Those of us who love the brand can only aspire to be Keepers of the Flame. We cannot create it, we can only tend it. The brand really belongs to the riders. The flame burns in their souls. In-2003, upwards of 500,000 of them will ride to Milwaukee to be part of the 100th anniversary pilgrimage. Similar celebrations will happen on five continents. The riders will heed the call from points all over the great wide world. Just to be a part of it. Just to feel the earth rumble.
Harley-Davidson may build it, but it's the riders' motorcycle. Their brand. Their way of life.
That's why when Willie G. Davidson and his styling team work on the next new bike design, they are just as likely to do it at a roadside rest stop surrounded by bikers as they are in the gleaming confines of the new Willie G. Davidson Product Development Center. When they're done, they will have created the newest incarnation of a legend. Just the sight of a Harley-Davidson pushes buttons deep inside the faithful. And the sound of it can make them downright misty-eyed.
Ads? Who needs ads?
A Harley-Davidson motorcycle is the perfect advertisement. It grabs the eyeballs and pounds the eardrums and pushes a wake of attitude in front of it. A Harley has presence. It is impossible to ignore. The easy, loping potato-potato-potato of the V-Twin sets up some kind of harmonic between your pulse and red blood cells. The machine seems to know it has a soul, and when it intertwines with yours, you are hopeless to resist it.
By comparison, the attempts of we mere mortals to capture the mystique of Harley-Davidson in two-dimensional advertising may seem small and insignificant.
But over the years, Harley-Davidson Motor Company has found those ads that hit the mark, those that Harley-Davidson enthusiasts pull out of the magazine and hang on their garage walls, those that hit with a resonant "thump" deep in the chest. Such ads can do as much to reinforce the Harley-Davidson mystique as the next bike week at Sturgis, or a Saturday morning at the dealership, or a wave from a brother in the other lane.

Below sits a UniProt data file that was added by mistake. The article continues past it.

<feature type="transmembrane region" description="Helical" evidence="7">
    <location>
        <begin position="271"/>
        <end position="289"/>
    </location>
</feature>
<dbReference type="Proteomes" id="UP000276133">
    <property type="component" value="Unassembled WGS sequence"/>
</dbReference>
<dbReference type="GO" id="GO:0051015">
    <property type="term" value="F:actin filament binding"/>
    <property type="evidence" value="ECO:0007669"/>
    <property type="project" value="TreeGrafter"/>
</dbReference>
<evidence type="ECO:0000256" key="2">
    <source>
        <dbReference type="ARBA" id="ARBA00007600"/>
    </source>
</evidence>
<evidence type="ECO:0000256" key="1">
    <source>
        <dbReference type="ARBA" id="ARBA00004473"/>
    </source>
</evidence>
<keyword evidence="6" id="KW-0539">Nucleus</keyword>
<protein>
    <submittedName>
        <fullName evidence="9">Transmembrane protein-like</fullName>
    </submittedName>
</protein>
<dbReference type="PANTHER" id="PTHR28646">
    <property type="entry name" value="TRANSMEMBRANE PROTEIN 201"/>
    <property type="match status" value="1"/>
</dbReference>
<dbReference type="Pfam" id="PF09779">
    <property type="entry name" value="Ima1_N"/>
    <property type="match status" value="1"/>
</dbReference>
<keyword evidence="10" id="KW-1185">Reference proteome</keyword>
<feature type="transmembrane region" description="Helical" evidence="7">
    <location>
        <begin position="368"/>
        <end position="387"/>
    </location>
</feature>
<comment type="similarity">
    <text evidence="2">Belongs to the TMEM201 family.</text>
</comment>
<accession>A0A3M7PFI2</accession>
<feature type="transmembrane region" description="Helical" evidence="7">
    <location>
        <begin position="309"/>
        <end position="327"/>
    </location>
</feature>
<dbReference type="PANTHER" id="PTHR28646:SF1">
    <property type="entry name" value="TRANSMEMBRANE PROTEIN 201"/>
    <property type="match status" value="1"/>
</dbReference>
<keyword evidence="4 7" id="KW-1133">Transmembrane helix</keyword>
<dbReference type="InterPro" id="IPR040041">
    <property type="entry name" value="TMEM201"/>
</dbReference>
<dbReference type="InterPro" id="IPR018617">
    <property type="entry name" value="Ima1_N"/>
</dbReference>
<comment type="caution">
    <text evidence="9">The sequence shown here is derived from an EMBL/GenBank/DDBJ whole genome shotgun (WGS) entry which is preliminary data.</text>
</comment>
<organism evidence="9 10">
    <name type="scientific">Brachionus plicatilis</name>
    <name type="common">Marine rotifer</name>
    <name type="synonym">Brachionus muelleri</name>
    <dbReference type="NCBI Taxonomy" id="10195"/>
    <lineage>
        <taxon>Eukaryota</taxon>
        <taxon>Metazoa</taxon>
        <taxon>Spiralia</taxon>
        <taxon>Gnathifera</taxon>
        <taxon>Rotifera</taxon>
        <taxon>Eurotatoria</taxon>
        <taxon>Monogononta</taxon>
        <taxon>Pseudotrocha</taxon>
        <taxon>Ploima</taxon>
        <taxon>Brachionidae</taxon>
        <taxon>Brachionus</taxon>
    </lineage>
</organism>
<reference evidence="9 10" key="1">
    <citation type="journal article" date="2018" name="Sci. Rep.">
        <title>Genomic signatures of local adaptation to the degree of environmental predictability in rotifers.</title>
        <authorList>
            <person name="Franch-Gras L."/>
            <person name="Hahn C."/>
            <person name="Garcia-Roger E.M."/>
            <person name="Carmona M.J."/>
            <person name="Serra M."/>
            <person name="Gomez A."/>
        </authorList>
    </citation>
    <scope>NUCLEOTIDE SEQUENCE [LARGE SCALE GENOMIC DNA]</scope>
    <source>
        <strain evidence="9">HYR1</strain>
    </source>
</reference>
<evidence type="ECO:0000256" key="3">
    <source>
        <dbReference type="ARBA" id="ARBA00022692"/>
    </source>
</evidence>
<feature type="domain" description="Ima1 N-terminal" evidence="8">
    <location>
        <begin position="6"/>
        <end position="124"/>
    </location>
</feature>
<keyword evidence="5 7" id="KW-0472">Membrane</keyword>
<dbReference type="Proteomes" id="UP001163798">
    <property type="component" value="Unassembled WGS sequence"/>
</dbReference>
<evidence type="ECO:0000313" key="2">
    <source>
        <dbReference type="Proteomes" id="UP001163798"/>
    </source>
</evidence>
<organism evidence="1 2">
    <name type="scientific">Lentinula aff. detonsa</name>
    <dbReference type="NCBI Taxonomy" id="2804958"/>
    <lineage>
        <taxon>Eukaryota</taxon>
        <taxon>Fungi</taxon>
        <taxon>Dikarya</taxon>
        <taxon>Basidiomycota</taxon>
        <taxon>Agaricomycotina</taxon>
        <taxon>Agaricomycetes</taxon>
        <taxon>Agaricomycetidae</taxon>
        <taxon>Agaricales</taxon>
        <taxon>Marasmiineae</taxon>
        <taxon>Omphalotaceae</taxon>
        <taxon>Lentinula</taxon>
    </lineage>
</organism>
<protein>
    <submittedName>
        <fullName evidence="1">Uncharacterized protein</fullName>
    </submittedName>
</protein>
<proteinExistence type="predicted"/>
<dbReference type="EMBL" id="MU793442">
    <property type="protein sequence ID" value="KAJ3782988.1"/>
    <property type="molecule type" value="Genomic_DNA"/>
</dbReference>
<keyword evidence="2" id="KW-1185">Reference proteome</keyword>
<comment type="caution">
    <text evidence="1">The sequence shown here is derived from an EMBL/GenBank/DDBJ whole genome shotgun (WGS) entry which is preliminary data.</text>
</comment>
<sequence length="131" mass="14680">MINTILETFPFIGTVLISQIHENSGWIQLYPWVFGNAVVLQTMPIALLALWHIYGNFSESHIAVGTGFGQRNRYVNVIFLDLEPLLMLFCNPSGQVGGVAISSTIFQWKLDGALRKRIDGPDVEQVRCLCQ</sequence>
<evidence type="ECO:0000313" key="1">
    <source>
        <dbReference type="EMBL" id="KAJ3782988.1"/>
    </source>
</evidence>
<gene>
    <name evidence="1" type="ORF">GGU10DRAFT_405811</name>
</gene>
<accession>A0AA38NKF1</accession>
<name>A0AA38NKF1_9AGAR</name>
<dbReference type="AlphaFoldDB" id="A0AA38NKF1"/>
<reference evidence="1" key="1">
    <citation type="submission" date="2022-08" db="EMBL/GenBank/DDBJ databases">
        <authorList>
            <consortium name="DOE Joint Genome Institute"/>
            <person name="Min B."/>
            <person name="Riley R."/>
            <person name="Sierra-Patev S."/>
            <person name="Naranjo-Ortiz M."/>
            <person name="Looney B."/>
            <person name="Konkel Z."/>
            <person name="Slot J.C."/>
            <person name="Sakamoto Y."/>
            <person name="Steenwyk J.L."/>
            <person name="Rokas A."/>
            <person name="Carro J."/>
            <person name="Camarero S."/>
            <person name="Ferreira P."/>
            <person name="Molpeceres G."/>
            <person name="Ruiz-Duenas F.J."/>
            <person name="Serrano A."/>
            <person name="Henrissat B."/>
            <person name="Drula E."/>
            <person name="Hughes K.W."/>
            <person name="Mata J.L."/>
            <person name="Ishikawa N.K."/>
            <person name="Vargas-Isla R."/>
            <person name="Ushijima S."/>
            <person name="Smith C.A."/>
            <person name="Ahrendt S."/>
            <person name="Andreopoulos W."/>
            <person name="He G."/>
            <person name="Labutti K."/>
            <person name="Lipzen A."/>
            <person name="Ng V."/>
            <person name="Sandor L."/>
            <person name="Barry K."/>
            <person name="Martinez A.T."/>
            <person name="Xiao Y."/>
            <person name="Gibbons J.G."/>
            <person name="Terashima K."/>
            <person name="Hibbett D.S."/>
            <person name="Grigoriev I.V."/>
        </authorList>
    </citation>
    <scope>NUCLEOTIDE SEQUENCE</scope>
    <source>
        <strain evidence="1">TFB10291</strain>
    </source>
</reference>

It reaffirms who you are. Or who you want to be.
The advertising is for those who get it, whether they own a Harley-Davidson motorcycle yet or not. Don't chase those who don't understand. Don't exclude those who want to understand. We're not trying to sell you a Harley-Davidson. We're trying to connect with the people who want to buy one "It's not a rational decision" (1985).
So we thought you'd enjoy seeing the 100-year journey of Harley-Davidson Motor Company captured in the advertising signposts along the way. The people who work at the Motor Company engineered the dramatic turnaround that happened at Harley-Davidson in the 1980s. It was their drive their spirit, their refusal to let this great name die. All the advertising was ever able to do was reflect the confidence they felt in the brand.
Historians can debate over when and how the brand caught on and became the legend that it is today. Moto-journalists will all have opinions about which Harley was the perfect combination of engineering and tradition to define (or redefine) its success. Advertising experts will argue over the potency of any given ad. But one thing is sure. As you page through the 100 years of Harley-Davidson advertising that follows, you will begin to experience that feeling unlike any other. Unless you're planning to buy your next Harley soon, you may want to take it a few pages at a time.
Partner, Carmichael Lynch
Excerpted from 100 Years of Harley-Davidson Advertising , by Jack Supple . Copyright (c) 2002 by Harley-Davidson. Reprinted by permission of Little, Brown and Company,New York, NY. All rights reserved.Back to top